Andrew E Horvai

University of California, San Francisco, San Francisco, California, United States

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Publications (62)233.43 Total impact

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    ABSTRACT: Purpose. To investigate the efficacy and morbidity of limb-sparing surgery with intraoperative radiotherapy (IORT) for patients with locally recurrent extremity soft tissue sarcoma (ESTS). Methods and Materials. Twenty-six consecutively treated patients were identified in a single institution retrospective analysis of patients with locally recurrent ESTS treated with IORT following salvage limb-sparing resection from May 2000 to July 2011. Fifteen (58%) patients received external beam radiotherapy (EBRT) prior to recurrence (median dose 63 Gy), while 11 (42%) patients received EBRT following IORT (median dose 52 Gy). The Kaplan-Meier product limit method was used to estimate disease control and survival and subsets were compared using a log rank statistic, Cox's regression model was used to determine independent predictors of disease outcome, and toxicity was reported according to CTCAE v4.0 guidelines. Results. With a median duration of follow-up from surgery and IORT of 34.9 months (range: 4 to 139 mos.), 10 patients developed a local recurrence with 4 subsequently undergoing amputation. The 5-year estimate for local control (LC) was 58% (95% CI: 36-75%), for amputation-free was 81% (95% CI: 57-93%), for metastasis-free control (MFC) was 56% (95% CI: 31-75%), for disease-free survival (DFS) was 35% (95% CI: 17-54%), and for overall survival (OS) was 50% (95% CI: 24-71%). Prior EBRT did not appear to influence disease control (LC, p = 0.74; MFC, p = 0.66) or survival (DFS, p = 0.16; OS, p = 0.58). Grade 3 or higher acute and late toxicities were reported for 6 (23%) and 8 (31%) patients, respectively. The frequency of both acute and late grade 3 or higher toxicities occurred equally between patients who received EBRT prior to or after IORT. Conclusions. IORT in combination with oncologic resection of recurrent ESTS yields good rates of local control and limb-salvage with acceptable morbidity. Within the limitations of small subsets, these data suggest that prior EBRT does not significantly influence disease control or toxicity.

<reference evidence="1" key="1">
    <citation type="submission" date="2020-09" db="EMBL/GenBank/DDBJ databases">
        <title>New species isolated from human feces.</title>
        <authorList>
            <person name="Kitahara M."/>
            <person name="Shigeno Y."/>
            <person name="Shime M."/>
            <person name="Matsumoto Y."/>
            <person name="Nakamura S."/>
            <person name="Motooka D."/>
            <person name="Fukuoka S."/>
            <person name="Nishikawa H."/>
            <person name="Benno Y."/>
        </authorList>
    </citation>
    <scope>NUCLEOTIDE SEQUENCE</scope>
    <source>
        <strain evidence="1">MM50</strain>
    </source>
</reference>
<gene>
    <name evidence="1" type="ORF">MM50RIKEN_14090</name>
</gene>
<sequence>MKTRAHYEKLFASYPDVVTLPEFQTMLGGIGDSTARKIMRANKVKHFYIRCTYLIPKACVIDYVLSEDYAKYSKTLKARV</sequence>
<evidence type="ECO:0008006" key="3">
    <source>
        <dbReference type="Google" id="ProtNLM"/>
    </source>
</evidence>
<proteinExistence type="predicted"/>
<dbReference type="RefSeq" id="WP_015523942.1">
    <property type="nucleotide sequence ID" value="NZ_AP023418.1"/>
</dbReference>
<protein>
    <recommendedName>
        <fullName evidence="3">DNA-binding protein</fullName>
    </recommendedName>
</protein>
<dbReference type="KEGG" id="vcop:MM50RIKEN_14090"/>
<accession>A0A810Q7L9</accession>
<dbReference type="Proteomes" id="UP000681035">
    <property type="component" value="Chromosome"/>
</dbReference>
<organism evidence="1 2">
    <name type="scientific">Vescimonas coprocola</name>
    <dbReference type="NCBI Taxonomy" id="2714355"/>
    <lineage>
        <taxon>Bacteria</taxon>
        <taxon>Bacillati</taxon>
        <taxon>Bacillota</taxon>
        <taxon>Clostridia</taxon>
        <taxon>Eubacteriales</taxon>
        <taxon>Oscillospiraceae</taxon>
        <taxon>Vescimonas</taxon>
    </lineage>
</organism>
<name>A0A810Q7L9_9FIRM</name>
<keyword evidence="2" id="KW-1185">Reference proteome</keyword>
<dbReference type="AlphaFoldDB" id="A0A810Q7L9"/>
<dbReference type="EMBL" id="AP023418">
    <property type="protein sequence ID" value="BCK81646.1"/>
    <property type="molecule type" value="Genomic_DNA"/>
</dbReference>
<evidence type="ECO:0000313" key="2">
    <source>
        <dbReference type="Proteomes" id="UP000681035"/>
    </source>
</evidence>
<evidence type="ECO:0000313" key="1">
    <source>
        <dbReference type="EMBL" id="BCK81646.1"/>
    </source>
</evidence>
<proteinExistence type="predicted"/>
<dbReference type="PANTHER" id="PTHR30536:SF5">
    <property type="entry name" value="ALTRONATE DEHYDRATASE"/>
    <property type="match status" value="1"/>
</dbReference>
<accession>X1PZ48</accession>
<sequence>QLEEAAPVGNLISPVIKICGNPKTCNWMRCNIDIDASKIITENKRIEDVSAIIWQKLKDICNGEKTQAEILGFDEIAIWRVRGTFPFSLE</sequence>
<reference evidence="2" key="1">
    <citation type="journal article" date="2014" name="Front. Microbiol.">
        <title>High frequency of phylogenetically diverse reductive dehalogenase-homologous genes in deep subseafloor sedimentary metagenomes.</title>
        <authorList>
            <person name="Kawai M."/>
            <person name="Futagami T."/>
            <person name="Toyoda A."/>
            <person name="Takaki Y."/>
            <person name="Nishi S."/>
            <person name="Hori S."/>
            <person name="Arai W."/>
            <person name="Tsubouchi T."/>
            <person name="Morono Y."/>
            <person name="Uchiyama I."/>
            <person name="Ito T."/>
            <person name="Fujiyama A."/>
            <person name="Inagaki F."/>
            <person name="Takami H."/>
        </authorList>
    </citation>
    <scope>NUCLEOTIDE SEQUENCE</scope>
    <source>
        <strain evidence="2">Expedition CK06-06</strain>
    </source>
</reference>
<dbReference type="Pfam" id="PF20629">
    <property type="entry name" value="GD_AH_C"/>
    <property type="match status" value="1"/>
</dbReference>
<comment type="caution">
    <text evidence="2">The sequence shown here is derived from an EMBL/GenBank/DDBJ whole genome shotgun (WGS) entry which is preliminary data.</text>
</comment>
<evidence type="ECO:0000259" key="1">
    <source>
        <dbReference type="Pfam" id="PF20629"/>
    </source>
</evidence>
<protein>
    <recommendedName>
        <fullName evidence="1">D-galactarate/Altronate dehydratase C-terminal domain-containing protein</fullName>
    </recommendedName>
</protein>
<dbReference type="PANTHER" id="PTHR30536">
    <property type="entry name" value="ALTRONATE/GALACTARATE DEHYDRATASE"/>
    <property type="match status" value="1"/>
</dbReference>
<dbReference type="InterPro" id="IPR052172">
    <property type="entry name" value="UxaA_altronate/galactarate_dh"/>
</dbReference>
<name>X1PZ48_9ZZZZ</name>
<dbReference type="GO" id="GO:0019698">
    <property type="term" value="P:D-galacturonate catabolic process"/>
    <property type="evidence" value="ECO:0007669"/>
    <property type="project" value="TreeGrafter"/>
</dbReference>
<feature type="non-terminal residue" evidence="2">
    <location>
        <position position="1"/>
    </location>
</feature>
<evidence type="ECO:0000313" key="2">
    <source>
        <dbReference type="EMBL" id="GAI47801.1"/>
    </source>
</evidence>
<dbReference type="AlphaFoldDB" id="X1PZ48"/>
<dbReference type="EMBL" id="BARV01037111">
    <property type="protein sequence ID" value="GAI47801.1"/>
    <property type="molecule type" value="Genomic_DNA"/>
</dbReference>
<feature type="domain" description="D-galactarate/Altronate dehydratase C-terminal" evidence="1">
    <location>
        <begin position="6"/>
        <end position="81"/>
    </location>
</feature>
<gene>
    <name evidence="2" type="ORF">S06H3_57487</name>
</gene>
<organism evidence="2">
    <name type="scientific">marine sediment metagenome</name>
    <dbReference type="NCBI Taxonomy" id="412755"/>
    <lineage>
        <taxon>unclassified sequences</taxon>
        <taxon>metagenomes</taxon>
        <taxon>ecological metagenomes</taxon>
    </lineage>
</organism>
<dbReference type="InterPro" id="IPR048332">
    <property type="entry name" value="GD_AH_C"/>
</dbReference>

Sarcoma 09/2015; 2015(3):913565. DOI:10.1155/2015/913565
  • Soo-Jin Cho · Andrew Horvai ·
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    ABSTRACT: Soft tissue lesions can contain bone or cartilage matrix as an incidental, often metaplastic, phenomenon or as a diagnostic feature. The latter category includes a diverse group ranging from self-limited proliferations to benign neoplasms to aggressive malignancies. Correlating imaging findings with pathology is mandatory to confirm that a tumor producing bone or cartilage, in fact, originates from soft tissue rather than from the skeleton. The distinction can have dramatic diagnostic and therapeutic implications. This content focuses on the gross, histologic, radiographic, and clinical features of bone or cartilage-producing soft tissue lesions. Recent discoveries regarding tumor-specific genetics are discussed. Copyright © 2015 Elsevier Inc. All rights reserved.
    09/2015; 8(3):419-44. DOI:10.1016/j.path.2015.05.004

  • 08/2015; DOI:10.1007/s13566-015-0211-x
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    ABSTRACT: We present the case of a 46-year-old woman with no significant past medical history who developed left mid-thigh pain and fullness. Imaging demonstrated a mineralized soft-tissue mass, which increased in size during a year of monitoring, but retained a circumscribed appearance. The mass was located in the medial soft tissues of the thigh, separate from the bone on imaging studies, and this finding was confirmed during excision. The mass showed gross and microscopic features of an aneurysmal bone cyst. This diagnosis was supported by cytogenetic analysis revealing a t(17;17)(p13;q21) translocation corresponding to the USP6 and COL1A1 loci. Soft-tissue aneurysmal bone cyst is a rare entity, with fewer than 25 reports in the literature. Limited cytogenetic information about these tumors is available. To our knowledge, the USP6 and COL1A1 rearrangement has only previously been described in a pediatric soft-tissue aneurysmal bone cyst. We also discuss the differential diagnosis of ossifying soft-tissue lesions.